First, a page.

Personal Protective Equipment - Conserving Facemasks and Respirators During a Critical Shortage

How should organizations conserve facemasks* and respirators** during critical shortage?

Any examples are for illustrative purposes only.

When access to respirators or facemasks may be limited, such as during a pandemic, facilities should consider current regulation, evidence-based guidelines(EBG) and expert guidance, such as: The CDC has provided three strata for situations when facemask and/or respirator supplies are limited or not available, and strategies for contingency and crisis situations including assumptions or steps that the facility has taken at those points. 

For example, key points that may be helpful in determining facility practices related to N95 respirators:
  • Consider alternatives that may be available for N95 respirators, which include: 
    • Reusable elastomeric respirators with appropriate filters or cartridges
    • Powered air purifying respirators (PAPR)
    • A respirator of equal or higher protection (e.g. N99 or N100 filtering facepieces) 
    • N95 respirators with expiration dates beyond the manufacturer-designated shelf life
  • Extended use is favored over reuse for respirators because it is expected to involve less touching of the respirator and therefore less risk of contact transmission – organizations should assess the risk and provide clear instruction for staff. If reuse is favored, consider the following:
    • Hand hygiene: Clean hands with soap and water or an alcohol-based hand sanitizer before and after touching or adjusting the respirator (if necessary, for comfort or to maintain fit).
    • Donning and doffing:  Use a pair of clean (non-sterile) gloves when donning a used N95 respirator and performing a user seal check. Discard gloves after the N95 respirator is donned and any adjustments are made to ensure the respirator is sitting comfortably on the face with a good seal.
    • Storage:  Hang used respirators in a designated storage area or keep them in a clean, breathable container such as a paper bag between uses. To minimize potential cross-contamination, store respirators so that they do not touch each other and the person using the respirator is clearly identified. Storage containers should be disposed of or cleaned regularly.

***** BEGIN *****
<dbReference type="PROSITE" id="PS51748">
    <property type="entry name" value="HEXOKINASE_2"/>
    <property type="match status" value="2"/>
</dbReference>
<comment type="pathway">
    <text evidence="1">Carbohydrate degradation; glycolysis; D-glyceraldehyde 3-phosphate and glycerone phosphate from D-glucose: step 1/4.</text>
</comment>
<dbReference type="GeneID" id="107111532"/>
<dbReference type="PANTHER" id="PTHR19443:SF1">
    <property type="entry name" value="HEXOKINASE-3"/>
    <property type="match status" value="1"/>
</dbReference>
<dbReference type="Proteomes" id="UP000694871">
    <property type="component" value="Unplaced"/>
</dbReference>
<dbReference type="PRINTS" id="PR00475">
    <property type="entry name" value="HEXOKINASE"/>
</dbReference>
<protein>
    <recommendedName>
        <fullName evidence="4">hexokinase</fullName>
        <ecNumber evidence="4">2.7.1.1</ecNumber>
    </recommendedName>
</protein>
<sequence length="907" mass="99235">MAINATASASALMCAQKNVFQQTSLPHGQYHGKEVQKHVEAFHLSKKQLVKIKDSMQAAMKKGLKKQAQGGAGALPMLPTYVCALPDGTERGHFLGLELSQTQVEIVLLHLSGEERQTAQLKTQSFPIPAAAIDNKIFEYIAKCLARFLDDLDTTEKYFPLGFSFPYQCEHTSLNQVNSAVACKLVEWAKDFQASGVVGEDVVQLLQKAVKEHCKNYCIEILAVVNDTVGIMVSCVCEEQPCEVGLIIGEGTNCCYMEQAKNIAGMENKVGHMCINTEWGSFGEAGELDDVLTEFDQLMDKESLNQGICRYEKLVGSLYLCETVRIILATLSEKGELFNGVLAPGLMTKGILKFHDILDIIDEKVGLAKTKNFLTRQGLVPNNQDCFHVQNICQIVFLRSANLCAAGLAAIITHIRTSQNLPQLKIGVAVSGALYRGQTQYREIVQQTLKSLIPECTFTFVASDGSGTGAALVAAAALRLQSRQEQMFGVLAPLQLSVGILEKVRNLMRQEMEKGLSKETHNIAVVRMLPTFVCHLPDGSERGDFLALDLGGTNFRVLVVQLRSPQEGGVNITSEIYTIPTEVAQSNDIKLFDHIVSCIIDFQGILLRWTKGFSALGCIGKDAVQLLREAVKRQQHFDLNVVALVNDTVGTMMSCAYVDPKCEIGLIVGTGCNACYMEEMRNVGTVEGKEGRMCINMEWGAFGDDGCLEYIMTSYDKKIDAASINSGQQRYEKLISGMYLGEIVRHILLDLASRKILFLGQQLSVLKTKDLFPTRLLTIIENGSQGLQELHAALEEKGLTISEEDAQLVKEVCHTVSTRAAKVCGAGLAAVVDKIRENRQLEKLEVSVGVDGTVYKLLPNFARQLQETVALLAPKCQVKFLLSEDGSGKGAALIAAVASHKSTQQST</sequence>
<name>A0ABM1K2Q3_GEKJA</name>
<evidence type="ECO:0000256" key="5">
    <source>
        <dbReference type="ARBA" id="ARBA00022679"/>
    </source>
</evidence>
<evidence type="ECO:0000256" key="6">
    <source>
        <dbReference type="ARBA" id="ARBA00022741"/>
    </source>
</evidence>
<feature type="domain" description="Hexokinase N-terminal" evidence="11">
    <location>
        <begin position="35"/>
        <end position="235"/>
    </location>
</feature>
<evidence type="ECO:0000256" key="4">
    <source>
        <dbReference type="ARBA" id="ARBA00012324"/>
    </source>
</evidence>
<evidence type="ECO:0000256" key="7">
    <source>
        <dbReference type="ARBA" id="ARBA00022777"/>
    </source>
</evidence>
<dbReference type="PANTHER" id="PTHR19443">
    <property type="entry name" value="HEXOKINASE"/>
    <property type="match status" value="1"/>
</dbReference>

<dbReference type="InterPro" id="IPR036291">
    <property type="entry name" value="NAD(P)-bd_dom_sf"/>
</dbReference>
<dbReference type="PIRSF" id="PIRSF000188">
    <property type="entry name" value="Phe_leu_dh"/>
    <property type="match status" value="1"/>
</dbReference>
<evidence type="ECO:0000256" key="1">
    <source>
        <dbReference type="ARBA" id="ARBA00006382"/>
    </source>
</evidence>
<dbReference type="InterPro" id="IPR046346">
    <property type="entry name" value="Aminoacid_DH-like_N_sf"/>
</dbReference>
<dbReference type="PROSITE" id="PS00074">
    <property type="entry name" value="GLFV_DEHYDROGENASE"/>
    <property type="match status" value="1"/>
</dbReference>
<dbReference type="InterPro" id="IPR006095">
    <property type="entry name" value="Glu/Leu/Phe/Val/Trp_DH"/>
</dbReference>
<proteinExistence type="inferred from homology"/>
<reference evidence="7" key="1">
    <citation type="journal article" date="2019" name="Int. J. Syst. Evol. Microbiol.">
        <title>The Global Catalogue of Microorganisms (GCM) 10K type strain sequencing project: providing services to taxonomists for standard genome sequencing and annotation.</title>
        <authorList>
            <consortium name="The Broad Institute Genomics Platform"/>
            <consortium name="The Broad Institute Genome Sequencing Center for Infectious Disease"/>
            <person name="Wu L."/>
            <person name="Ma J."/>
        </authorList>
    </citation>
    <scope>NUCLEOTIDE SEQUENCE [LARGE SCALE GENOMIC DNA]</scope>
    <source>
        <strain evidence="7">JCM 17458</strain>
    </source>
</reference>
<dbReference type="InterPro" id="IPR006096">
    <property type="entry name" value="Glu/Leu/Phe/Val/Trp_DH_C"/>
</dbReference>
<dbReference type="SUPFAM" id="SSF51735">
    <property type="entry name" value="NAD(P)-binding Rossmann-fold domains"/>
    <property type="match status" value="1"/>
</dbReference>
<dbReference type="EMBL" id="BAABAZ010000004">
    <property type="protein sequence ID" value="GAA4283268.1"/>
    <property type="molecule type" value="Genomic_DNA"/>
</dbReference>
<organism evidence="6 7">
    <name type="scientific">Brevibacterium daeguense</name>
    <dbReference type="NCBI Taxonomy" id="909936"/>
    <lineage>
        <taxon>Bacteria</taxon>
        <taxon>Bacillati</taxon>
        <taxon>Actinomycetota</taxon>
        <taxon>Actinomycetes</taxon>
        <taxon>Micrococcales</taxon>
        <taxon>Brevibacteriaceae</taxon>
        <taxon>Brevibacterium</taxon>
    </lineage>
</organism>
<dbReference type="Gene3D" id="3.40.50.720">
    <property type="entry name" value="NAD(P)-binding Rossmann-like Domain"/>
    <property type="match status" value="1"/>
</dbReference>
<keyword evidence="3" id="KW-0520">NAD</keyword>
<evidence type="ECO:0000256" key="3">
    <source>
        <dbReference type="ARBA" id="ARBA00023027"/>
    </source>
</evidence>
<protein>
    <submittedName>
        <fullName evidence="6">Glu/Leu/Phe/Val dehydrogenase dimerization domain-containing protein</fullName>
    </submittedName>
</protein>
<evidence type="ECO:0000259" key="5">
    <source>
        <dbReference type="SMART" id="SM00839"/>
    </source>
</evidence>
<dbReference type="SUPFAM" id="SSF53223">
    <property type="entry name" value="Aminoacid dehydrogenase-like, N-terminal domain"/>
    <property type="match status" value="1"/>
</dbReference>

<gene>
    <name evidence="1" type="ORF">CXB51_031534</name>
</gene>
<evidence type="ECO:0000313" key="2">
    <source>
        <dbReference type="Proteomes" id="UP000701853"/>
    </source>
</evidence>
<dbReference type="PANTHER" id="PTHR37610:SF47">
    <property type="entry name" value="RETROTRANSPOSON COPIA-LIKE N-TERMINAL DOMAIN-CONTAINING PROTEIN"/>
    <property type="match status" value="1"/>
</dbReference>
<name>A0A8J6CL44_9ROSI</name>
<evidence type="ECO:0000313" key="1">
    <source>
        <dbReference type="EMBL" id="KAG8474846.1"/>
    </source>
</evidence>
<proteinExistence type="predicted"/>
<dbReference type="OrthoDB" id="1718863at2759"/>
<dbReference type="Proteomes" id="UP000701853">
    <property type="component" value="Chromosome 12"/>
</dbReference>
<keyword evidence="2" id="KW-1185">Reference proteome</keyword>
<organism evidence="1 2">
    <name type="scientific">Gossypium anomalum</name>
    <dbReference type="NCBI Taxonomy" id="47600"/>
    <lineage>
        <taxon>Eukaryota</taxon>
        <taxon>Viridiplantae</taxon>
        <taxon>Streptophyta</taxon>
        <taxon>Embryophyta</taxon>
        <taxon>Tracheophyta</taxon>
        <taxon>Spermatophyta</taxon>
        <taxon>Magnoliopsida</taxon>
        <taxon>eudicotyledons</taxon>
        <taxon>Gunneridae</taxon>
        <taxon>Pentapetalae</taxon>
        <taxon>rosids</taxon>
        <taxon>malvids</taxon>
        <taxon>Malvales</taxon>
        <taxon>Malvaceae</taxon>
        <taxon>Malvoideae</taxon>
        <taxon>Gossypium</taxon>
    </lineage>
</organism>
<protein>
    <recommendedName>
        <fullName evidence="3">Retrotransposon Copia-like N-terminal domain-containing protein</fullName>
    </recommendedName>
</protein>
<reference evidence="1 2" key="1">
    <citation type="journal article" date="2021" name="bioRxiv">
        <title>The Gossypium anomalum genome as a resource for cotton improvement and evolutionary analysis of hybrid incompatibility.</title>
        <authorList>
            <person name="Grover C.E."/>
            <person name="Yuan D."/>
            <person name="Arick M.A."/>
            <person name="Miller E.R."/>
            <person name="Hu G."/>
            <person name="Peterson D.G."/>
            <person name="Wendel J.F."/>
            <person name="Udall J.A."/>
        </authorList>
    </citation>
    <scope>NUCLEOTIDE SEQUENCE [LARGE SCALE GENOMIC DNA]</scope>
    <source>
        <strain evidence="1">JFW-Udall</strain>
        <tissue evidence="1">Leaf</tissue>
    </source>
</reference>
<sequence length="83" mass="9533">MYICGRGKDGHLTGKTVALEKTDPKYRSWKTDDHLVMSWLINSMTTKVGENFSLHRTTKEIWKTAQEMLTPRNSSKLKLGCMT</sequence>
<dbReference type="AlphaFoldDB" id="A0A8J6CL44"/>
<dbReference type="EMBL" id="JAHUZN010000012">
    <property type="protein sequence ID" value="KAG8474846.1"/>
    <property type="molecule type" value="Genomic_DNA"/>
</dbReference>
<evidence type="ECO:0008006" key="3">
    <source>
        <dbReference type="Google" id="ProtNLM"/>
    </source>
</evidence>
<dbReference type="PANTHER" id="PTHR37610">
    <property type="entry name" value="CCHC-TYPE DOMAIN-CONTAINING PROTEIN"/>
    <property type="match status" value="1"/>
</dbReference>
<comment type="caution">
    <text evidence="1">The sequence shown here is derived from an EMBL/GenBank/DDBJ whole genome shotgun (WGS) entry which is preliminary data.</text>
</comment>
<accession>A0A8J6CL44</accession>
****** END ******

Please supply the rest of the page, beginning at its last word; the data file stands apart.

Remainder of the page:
Practices NOT supported by evidence-based guidelines (EBG)
  • Disinfecting/reprocessing disposable respirators (and facemasks) is NOT recommended because the integrity of the respirator may be compromised. Examples of disinfecting/reprocessing which are NOT recommended include:
    • Washing facemasks or respirators with soap and water
    • Spraying facemasks or respirators with disinfectant after use
    • High-level disinfection of facemasks or respirators 
    • Sterilizing facemasks or respirators
  • The reuse of disposable facemasks or respirators is not recommended if contaminated with blood, respiratory or nasal secretions, or other bodily fluids.
  • Using tape to secure facemasks or respirators to faces/skin is not recommended as it makes safe removal more difficult and can lead to damage of skin.
In all cases, it is ESSENTIAL that leadership provide clear communication to staff of strategies to conserve facemasks and\or respirators being implemented and the reason for those strategies being necessary be communicated to ensure full compliance.

* Facemask (e.g., surgical or procedural mask):  A surgical mask (facemask) is a loose-fitting disposable device that creates a physical barrier between the mouth/nose of wearer and potential contaminants in the environment.

** Respirators:  A respirator is a personal protective device that is worn on the face, covers at least the nose and the mouth, and is used to reduce the wearer’s risk of inhaling hazardous airborne particle (e.g. dust and infectious agent(s).  Types of respirators include N95s, elastomeric filtering facepiece, and powered air-purifying respirators (PAPRs).

Additional Resources:
U.S. Department of Labor Issues Temporary Enforcement Guidance for Respirator Fit-Testing in Healthcare during COVID-19 Outbreak
Last updated on March 24, 2020
Manual: Ambulatory
Chapter: Infection Prevention and Control IC

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